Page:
A lock of hair? Silk socks? There are certainly some unusual and surprising items and artifacts filed away in Dartmouth’s Rauner Special Collections.
Rauner Special Collections Library, located in Dartmouth College’s Webster Hall, looks like it could be just any old library – a quiet building with study tables and levels upon levels of books. But its “special collection” is rife with truly unique and even borderline bizarre artifacts that the public can request an archivist to call up. That’s right, Rauner gives unparalleled access to its collections, allowing you to touch, flip through, and feel items. Here are a few you must see.
1. A Lock of George Washington’s Hair
While George Washington never visited Hanover, the collection does have a unique relic associated with him: A lock of his hair framed in the cover of John Marshall’s The Life of George Washington. This particular copy was “extra illustrated” by a collector, meaning that the original book was interleaved with additional material such as illustrations from other sources or manuscript materials associated with events described in the book, including his prized possession of the hair.
2. Daniel Webster’s Top Hat, Silk Socks & More
It’s not named Webster Hall – where Rauner Library is located – for nothing. The American politician is one of Dartmouth’s most esteemed luminaries (graduating in 1801). So it’s no surprise that the library has a vast array of Webster paraphernalia, including a pair of his silk stockings, a top hat, his pocket watch, and a set of his wine glasses and decanter. There are also handwritten notes by him during the famous Dartmouth College Court Case in which he defended the college, a number of original letters sent to and from him, and his personal but incomplete copy of John James Audubon’s Birds of America.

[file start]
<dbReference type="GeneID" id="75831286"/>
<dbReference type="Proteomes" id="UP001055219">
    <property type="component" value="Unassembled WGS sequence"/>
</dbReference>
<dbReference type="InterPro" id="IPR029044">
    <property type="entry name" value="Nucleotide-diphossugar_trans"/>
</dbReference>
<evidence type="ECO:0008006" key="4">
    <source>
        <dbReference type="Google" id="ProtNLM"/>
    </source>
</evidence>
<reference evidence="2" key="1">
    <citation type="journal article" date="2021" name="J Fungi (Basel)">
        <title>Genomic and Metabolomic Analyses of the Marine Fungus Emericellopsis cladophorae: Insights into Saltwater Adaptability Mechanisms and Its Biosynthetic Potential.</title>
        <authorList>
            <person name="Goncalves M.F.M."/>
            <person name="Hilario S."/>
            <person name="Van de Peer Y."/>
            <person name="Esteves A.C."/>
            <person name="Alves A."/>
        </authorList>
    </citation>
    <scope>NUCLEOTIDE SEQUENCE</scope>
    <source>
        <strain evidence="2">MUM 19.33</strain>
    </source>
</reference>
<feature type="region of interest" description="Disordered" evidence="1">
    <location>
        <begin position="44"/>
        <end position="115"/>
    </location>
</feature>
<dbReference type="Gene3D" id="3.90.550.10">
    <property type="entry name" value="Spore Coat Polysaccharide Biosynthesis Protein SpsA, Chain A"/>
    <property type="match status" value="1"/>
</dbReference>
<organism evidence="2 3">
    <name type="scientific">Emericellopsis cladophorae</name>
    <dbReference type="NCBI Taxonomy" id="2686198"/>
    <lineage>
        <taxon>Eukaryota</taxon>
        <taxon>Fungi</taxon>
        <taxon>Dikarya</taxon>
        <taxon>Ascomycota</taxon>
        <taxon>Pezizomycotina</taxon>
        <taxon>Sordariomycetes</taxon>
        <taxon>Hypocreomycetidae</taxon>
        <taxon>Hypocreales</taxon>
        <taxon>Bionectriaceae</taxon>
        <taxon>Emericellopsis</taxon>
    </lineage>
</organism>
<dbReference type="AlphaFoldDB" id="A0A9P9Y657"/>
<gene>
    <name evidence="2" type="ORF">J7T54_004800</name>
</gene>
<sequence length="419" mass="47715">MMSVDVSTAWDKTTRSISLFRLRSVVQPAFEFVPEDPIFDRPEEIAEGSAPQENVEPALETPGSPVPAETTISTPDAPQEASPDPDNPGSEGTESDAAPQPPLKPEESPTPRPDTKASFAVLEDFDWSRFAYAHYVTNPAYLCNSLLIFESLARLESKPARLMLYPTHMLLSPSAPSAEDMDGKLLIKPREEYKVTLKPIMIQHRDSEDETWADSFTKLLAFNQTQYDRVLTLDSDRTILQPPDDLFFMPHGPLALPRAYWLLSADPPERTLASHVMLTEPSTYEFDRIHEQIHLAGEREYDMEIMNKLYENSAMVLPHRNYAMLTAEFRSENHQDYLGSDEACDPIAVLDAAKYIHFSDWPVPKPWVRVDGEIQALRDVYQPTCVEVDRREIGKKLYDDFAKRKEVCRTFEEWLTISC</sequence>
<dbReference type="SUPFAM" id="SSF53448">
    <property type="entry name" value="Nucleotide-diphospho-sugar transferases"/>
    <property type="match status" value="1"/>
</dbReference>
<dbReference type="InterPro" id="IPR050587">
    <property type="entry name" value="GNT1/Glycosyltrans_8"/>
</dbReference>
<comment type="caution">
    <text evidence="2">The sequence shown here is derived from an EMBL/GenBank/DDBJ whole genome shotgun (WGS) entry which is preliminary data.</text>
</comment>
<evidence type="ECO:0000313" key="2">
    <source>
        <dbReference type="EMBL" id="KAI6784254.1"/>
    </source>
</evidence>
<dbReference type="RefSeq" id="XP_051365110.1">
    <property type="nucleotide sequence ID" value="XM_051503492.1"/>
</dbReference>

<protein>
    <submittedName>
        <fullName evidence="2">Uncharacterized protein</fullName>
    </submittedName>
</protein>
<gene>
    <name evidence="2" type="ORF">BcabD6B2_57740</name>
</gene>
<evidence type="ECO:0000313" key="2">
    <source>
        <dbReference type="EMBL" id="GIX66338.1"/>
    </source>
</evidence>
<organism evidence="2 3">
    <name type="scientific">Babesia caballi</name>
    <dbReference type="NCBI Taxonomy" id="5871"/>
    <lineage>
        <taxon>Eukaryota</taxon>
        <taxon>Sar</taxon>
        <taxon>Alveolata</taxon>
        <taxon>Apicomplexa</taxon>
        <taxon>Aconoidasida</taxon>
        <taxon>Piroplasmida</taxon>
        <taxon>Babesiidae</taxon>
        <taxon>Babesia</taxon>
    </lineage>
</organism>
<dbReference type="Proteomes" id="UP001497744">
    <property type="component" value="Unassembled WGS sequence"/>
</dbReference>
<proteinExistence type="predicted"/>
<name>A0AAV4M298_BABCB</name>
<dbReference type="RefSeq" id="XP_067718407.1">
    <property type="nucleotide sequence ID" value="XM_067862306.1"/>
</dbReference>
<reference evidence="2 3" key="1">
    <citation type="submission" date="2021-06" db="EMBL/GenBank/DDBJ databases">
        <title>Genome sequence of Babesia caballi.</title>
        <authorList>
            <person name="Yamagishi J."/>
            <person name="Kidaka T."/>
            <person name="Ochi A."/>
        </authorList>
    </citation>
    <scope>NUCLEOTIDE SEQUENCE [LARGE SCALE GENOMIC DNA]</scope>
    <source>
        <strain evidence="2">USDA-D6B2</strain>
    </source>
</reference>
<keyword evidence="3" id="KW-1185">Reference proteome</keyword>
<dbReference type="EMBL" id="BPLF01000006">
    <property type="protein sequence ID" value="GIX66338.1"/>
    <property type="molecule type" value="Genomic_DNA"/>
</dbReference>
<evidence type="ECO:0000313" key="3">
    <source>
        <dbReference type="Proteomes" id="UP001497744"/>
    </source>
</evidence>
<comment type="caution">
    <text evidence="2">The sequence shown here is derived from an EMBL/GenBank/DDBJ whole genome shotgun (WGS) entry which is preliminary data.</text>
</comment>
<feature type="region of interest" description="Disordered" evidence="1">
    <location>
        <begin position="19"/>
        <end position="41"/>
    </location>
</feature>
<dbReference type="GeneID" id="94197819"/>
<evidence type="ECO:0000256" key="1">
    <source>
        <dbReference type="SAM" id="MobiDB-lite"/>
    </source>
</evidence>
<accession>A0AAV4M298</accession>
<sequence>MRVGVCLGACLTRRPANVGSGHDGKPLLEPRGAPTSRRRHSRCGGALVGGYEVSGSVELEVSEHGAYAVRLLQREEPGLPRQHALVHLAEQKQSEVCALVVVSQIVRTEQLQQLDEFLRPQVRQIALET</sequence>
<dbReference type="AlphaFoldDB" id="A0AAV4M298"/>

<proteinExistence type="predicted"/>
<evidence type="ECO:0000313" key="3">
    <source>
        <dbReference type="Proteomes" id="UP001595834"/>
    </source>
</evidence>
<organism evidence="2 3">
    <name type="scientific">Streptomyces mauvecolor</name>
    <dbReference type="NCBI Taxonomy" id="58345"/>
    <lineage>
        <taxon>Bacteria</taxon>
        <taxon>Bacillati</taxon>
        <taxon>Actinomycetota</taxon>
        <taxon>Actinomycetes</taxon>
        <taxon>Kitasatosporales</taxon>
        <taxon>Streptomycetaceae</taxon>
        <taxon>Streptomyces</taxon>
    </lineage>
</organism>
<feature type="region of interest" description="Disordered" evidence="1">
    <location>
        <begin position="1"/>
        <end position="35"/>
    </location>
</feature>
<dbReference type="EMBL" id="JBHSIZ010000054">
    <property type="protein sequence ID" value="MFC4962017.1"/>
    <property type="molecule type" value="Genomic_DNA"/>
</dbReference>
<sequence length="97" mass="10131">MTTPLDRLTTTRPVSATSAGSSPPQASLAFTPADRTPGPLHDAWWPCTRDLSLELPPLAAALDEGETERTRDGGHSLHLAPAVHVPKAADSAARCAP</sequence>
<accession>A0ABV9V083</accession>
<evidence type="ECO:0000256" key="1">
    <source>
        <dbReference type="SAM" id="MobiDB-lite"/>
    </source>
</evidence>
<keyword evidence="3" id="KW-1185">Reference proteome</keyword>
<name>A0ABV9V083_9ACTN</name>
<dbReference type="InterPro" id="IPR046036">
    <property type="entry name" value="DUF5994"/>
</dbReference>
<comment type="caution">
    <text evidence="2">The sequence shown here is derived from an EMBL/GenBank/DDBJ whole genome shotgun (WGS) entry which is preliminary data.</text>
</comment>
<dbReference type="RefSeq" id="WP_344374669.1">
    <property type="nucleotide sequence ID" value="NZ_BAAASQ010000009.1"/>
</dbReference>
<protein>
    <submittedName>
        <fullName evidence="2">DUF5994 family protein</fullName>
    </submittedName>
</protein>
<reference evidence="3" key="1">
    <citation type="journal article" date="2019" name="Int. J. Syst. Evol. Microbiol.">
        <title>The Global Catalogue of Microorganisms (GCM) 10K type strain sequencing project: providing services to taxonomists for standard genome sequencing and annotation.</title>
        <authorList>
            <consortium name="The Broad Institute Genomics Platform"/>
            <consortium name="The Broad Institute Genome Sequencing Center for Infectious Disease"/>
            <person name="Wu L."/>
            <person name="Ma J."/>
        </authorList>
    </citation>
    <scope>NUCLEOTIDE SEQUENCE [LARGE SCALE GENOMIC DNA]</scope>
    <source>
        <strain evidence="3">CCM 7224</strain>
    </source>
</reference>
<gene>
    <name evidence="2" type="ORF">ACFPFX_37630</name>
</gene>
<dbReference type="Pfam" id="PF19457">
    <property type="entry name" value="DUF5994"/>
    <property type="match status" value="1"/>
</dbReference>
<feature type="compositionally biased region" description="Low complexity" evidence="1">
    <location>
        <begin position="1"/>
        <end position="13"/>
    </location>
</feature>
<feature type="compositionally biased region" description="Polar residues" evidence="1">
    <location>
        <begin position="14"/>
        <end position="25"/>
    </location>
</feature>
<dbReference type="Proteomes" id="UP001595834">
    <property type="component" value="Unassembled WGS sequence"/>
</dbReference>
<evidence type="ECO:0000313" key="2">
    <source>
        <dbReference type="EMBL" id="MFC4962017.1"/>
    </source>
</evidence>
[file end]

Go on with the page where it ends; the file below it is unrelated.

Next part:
3. Animal House Screenplay
HomeThe 1978 comedy film classic was actually inspired by co-screenwriter Chris Miller’s experiences as a member of in the Alpha Delta Phi fraternity at Dartmouth (he graduated class of ‘63). Formerly owned by the police sergeant who was, allegedly, tasked with keeping John Belushi out of trouble during the shoot, the original script is signed by the entire cast, including the large looping signature of “Head Animal, John Belushi.”
4. Original Works by Ted Geisel
Better known by his pen name of Dr. Seuss, Ted Geisel was actually part of Dartmouth’s class of 1925, where he honed his knack for gag-writing as a contributor, and eventually editor-in-chief, of Dartmouth College’s humor magazine, The Jack-O-Lantern. Nevertheless, the library is home to scores of samples of his work, including the original publisher’s layout mock-up (with actual notes and critiques from Geisel’s own pencil) of The 500 Hats of Bartholomew Cubbins from 1938, an early version of And to Think That I Saw It on Mulberry Street, misprints, and two shelves of manuscript materials chronicling his work as an advertising artist before he became the beloved children’s book author.
5. A First Edition, First Printing of The Book of Mormon
Oddly enough, this is the most requested item in the library. Why? Because the founder of the Mormon Church, Joseph Smith, was actually from Sharon, Vermont, about a 20-minute drive west of Hanover. As a result, thousands visit his birthplace every year, with many stopping by the library to peruse the book’s pages.